A proposal by the overseer of the Internet's addressing system could make it a lot easier for people to reserve the domain name they want for their Web site.
The Internet Corporation for Assigned Names and Numbers (ICANN) is considering keeping the annual fee it charges registries for a registered domain name, even if the domain name is forfeited during the five-day Add Grace Period. ICANN currently charges US$0.20 per domain per year.
The move is intended to stop "domain tasting," a practice where thousands of domain names are purchased at a time and monitored to see which get the most traffic during the grace period, said Jason Keenan, media advisor for ICANN.
The grace period is intended to let people get a refund if they make a spelling mistake while registering a domain. But rogue registrars have been abusing the grace period by setting up thousands of Web sites stuffed with advertising links on newly registered domains.
The domain tasters then keep the ones that generate the most click-through advertising revenue and forfeit the unprofitable domains for a refund before the grace period expires. Some registrars have been known to repeatedly register and unregister domain names as the five-day grace period expires, essentially never paying for use of a domain.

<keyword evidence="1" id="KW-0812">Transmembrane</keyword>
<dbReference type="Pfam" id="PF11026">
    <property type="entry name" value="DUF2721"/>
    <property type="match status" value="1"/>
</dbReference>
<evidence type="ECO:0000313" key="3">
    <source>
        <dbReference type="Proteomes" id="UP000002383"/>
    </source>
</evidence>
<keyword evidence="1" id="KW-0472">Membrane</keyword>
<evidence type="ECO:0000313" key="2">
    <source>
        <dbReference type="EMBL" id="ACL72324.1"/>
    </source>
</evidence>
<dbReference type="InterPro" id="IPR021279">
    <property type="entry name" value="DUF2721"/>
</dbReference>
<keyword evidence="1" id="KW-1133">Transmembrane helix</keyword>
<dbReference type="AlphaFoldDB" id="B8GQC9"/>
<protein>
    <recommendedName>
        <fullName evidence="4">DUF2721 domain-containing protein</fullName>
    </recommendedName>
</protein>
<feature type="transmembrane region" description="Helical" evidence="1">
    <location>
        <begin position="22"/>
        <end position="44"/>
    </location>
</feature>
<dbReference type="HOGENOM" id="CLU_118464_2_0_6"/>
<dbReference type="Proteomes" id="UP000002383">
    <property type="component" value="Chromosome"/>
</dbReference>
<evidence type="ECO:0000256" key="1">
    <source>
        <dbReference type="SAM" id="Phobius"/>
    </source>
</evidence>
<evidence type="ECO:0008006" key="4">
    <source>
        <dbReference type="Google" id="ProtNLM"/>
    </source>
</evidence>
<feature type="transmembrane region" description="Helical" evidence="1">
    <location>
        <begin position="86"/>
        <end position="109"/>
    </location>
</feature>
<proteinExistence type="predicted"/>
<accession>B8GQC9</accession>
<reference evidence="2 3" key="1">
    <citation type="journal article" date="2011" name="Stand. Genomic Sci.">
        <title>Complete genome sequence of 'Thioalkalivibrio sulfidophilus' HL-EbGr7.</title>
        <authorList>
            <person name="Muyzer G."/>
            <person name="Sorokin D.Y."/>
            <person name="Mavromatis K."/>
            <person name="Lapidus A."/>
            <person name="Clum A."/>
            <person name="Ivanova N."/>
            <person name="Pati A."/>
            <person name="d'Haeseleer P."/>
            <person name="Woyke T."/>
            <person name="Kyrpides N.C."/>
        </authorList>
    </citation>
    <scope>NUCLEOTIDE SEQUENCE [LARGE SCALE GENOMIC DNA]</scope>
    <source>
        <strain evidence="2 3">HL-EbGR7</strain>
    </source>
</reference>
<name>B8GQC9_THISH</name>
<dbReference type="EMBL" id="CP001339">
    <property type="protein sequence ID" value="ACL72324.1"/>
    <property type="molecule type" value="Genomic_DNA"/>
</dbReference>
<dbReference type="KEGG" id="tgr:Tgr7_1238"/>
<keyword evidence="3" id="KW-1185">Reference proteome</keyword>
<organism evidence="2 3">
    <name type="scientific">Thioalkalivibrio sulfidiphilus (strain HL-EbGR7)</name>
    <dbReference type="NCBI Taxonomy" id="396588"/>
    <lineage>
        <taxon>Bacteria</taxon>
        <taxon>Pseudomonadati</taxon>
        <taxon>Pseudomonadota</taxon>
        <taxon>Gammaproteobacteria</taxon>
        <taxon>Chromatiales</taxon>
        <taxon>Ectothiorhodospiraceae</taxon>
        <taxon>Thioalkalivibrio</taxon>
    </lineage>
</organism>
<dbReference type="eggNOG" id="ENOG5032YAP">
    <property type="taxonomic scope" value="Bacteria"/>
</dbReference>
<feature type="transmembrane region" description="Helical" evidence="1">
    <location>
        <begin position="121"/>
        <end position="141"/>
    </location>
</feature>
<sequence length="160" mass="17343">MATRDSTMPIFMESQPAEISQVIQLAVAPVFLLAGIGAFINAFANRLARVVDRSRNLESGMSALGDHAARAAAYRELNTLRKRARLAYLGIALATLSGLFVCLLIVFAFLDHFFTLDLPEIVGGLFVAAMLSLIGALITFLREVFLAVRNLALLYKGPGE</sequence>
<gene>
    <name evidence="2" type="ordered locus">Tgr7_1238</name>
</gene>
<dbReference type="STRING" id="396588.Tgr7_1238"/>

Domain tasting is a problem for users since it means a domain they want to purchase may be temporarily or permanently unavailable. It also means more low-quality Web pages on the Internet that are designed only for generating advertising revenue.
The imposition of a fee would make it a lot more expensive for domain tasters, Keenan said.
"Right now you can go and register a million different names for five days and the cost is zero," Keenan said. "If this [proposal] comes through, the cost is $1 for five [domains]. It really changes the fiscal model of tasting."
A study released earlier this month by ICANN shows how bad the problem has become over the last two years. In January 2005, there were 1.7 million .com and .net domains registered. Of those, 700,000, or 41 percent, were deleted during the grace period, for a total net increase of 1 million domains.
During January 2007, 51 million domains were registered, but 48 million were deleted, or about 94 percent. "There was a net increase of 3 million names but most of the rest were just being 'tasted'," the report said.
The fee is also expected to put the brakes on another practice, known as "front running." Some ISPs and registries sell records of what domain names people have searched for, and those domains will end up being "tasted," said Susan Wade, spokeswoman for Network Solutions, a registry.
Often the tasters will try to sell those domains at inflated prices, she said. Network Solutions has tried to stop the behavior by registering a domain name for four day after someone conducts a search for one on its Web site.
Critics have decried the approach, saying that it forces customers to pay Network Solutions for a domain or face further competition when the domain goes back on the market. Wade countered that Network Solutions doesn't charge any more for the domain, and it prevents the domain from being immediately scooped up by a taster.
However, Wade said Network Solutions will stop the practice if ICANN imposes a fee.
"At that point, we believe that our customers would no longer need protection from front running," Wade said in an e-mail.